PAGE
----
I know several hard core athiests conservatives personally, and believe that there are millions of us around;however, present day political coalitions being what they are,we generally don't find it expedient to advertise this personal information.Ya gotta take yer votes where ya find'em, even at the expense of looking like a yahoo !

We are in a position similar to that of an intelligent cop who belueves in the decriminalization of drugs-there are too many career downsides involved for him to "out himself" in this respect.

Incidentally, I find it quite amusing that large numbers of self proclaimed liberals here in this forum now recognize the long term effects of many liberal initiatives, and are wringing thier hands in despair over finding solutions to them.

Of course I personally am intellectually honest enough to admit that it took two -both the left and the right -to create these babies that have grown into monsters threatening to kick us out of our houses.It's a pity more liberals are not so inclined-to being intellectually honest in advocacy and assigning blame, I mean.More conservatives too, of course!

The only thing I believe on that list is frequent aromatherapy with organic marijuana. OTH, Obama is too far to the right for my tastes. What does that make me?

Probably fun to be around!

Yes, some liberals on Huffington post are crazy. But have you ever heard of Fox News, or "EIB?"

I'd say huffpo comments are comparable with something you'd find on freerepublic, but not Fox News stuff. The comments on both sites are totally off the wall at times. I think both groups will be quite surprised about what the future actually ends up looking like.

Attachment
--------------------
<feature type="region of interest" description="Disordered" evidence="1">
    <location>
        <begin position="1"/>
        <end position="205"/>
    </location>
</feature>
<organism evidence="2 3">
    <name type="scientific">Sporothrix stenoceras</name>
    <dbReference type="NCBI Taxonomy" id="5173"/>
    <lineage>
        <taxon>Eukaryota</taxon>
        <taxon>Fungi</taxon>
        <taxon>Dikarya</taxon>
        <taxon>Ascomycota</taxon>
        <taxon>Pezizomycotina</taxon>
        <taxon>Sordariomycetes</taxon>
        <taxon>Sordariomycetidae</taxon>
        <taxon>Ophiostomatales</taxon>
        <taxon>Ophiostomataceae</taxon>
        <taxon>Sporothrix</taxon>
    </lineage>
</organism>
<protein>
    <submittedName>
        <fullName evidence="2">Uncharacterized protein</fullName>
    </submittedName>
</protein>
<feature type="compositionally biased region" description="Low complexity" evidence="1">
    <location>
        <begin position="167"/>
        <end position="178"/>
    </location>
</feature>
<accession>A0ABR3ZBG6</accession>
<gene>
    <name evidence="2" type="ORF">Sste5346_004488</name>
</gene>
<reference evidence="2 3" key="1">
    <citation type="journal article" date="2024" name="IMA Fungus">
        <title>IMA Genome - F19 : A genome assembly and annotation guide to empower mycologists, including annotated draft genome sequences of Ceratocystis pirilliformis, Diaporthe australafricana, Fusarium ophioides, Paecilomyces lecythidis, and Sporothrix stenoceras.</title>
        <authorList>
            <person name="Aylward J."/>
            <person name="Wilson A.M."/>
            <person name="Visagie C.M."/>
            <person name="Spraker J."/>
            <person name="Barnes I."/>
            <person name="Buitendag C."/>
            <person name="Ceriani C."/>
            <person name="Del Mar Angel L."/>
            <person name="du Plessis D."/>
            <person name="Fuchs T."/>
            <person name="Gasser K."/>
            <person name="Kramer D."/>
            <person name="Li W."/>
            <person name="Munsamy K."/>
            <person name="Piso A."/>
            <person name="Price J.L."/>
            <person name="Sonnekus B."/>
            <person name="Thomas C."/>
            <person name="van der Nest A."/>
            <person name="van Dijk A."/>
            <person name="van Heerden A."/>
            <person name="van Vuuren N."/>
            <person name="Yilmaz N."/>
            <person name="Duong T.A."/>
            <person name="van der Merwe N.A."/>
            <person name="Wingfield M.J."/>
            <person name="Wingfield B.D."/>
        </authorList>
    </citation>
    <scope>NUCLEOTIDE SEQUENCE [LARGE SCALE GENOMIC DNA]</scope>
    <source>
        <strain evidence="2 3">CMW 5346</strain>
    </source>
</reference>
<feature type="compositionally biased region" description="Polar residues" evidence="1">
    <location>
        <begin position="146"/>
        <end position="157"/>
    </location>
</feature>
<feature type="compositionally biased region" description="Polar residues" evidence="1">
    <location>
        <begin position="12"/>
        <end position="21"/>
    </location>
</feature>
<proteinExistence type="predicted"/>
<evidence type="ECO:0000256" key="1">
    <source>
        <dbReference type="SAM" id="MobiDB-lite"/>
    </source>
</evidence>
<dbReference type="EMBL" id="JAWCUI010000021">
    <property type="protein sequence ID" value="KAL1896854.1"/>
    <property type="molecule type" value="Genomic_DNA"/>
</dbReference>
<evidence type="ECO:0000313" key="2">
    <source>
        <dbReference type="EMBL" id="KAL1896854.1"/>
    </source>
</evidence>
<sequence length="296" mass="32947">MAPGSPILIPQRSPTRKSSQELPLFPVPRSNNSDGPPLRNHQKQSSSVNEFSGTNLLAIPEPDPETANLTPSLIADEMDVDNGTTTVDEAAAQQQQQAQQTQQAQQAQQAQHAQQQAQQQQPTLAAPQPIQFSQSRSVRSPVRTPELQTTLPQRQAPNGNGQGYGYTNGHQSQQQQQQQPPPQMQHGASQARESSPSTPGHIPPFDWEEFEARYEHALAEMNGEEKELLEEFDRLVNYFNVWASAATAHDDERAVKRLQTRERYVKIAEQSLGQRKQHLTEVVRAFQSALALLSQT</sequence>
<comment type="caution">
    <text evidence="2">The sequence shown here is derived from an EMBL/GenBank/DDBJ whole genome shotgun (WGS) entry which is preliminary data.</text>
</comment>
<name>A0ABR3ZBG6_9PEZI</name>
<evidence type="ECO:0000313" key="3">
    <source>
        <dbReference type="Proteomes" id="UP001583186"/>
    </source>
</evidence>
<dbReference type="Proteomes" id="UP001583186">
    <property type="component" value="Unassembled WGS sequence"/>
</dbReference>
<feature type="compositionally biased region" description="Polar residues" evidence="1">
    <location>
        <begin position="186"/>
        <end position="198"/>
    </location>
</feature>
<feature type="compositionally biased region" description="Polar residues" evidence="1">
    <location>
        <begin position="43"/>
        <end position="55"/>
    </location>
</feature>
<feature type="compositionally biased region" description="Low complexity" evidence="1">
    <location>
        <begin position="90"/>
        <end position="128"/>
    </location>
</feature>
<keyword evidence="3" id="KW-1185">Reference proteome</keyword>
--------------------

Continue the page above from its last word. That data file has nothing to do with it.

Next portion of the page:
the "superiority" of "organic" foods

Yea - the "crazy" Monsanto's data agrees with them thar "liberals".


The findings only came to light after Monsanto was forced to publish its raw data on safety tests

Dr Seralini concluded that rats which ate the GM maize had ' statistically significant' signs of liver and kidney damage.

So you tell 'em mikeB! You tell em all!

What makes you think that I support Monsanto?

Your Manichean, dogmatic viewpoint that forces you to think in either/or categories, that's what.

Not everyone who is skeptical of the claims of the "organics" movement supports Monsanto.

Not everyone who is skeptical of Monsanto supports "organics" superstitions.

You are the one who put "air" "quotes" around your words.

Why don't you man up and say what you mean?

(Hint: Food that doesn't cause liver damage VS non-organic versions of the same food that does is usually considered superior. And you don't need "air" "quotes" to make that point.)

You forgot to mention "GenderMainstreaming".